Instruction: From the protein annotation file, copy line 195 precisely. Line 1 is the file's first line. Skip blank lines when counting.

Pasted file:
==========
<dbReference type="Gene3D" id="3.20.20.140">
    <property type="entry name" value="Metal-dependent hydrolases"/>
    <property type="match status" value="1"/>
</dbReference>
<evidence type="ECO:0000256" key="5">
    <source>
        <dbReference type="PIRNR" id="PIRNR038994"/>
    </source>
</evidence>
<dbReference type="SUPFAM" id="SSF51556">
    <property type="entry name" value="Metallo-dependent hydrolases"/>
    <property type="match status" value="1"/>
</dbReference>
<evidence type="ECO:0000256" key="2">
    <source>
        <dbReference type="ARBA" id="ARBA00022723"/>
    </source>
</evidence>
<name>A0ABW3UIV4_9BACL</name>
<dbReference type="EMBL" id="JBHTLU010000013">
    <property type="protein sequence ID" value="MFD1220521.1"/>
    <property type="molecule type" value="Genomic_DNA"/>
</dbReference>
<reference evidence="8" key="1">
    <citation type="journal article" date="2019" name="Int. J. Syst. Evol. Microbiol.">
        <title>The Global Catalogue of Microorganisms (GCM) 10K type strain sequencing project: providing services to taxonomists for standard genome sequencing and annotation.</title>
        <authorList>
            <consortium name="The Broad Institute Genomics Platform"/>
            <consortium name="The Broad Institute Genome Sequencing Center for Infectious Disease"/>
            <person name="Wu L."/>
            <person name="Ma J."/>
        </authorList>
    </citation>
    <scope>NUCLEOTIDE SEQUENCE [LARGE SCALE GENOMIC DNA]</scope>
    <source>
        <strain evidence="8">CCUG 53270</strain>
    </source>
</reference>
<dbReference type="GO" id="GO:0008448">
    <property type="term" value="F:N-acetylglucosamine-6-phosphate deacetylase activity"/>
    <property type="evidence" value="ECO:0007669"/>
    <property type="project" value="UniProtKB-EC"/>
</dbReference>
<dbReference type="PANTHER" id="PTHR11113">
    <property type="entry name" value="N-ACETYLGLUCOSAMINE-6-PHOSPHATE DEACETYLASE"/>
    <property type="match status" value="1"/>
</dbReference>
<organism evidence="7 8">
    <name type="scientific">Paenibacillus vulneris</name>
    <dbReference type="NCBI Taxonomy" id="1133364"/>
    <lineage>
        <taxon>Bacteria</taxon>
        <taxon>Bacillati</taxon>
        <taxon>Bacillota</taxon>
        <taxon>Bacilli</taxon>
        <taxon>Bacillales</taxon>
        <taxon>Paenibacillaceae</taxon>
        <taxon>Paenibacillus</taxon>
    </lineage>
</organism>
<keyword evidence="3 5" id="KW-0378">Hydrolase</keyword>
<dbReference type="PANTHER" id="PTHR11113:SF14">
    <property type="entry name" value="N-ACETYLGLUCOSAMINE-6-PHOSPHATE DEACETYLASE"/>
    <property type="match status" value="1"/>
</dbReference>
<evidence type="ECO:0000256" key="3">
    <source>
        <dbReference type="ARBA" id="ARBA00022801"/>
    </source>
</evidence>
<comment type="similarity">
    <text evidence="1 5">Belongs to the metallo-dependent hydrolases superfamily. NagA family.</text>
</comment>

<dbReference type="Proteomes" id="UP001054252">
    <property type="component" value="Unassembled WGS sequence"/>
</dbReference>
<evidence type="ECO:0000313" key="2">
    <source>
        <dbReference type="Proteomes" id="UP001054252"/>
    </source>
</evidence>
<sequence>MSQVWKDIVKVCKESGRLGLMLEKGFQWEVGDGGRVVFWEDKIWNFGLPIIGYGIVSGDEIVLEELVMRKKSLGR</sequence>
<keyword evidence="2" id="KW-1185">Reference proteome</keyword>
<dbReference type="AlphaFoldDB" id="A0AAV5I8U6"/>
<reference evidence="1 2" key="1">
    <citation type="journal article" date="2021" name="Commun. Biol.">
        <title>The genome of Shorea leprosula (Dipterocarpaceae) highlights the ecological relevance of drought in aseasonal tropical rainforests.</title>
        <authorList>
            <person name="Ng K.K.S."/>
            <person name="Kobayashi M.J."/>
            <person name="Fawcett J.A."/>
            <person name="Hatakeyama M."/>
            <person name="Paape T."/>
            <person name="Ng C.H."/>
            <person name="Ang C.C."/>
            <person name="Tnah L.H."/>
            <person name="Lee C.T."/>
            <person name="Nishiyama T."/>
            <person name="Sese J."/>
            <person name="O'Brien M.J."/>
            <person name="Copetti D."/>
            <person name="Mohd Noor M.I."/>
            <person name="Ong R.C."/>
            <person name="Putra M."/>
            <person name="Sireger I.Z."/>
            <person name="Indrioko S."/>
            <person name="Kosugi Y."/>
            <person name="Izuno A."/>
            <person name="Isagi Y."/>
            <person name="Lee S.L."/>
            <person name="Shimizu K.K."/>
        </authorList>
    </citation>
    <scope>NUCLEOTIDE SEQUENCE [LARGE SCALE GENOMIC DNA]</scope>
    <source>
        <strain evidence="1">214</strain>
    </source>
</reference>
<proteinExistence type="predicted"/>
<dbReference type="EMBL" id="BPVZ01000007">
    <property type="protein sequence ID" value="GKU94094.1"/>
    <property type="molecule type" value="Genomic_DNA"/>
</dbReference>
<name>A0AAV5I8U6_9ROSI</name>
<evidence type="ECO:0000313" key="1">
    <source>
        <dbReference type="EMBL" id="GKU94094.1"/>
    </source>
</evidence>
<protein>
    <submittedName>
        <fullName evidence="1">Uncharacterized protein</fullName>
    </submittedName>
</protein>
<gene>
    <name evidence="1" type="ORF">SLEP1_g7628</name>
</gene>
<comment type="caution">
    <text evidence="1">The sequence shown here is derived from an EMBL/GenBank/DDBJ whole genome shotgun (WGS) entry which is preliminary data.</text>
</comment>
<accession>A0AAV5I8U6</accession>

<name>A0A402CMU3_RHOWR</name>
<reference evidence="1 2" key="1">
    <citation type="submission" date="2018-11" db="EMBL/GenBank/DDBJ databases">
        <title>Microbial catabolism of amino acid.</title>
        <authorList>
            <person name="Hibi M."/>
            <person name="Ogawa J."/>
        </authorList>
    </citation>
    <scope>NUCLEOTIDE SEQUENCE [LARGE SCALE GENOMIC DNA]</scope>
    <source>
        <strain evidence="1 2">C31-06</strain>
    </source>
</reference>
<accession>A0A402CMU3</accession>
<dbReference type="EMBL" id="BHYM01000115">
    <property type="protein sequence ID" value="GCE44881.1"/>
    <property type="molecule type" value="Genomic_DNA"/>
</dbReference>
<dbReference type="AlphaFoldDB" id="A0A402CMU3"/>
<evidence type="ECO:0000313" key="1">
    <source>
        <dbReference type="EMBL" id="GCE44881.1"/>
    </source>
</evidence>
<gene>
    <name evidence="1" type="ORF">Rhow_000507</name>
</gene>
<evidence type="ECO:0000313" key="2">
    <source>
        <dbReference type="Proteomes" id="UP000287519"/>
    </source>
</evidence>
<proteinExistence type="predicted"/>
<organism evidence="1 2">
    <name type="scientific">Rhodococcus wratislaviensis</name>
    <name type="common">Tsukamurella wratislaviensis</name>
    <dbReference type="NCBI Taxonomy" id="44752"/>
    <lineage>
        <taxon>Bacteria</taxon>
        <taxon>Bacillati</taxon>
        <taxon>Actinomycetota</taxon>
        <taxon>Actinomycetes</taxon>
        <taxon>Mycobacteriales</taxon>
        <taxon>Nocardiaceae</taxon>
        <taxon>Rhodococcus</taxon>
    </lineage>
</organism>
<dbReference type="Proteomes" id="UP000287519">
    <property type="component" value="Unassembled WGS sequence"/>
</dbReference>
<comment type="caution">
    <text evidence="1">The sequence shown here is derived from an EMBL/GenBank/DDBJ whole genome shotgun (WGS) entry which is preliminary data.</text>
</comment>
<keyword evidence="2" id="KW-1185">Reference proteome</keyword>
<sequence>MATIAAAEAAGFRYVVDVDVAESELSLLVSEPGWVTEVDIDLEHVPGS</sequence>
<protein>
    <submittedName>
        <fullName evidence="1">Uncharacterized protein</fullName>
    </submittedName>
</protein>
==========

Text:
</comment>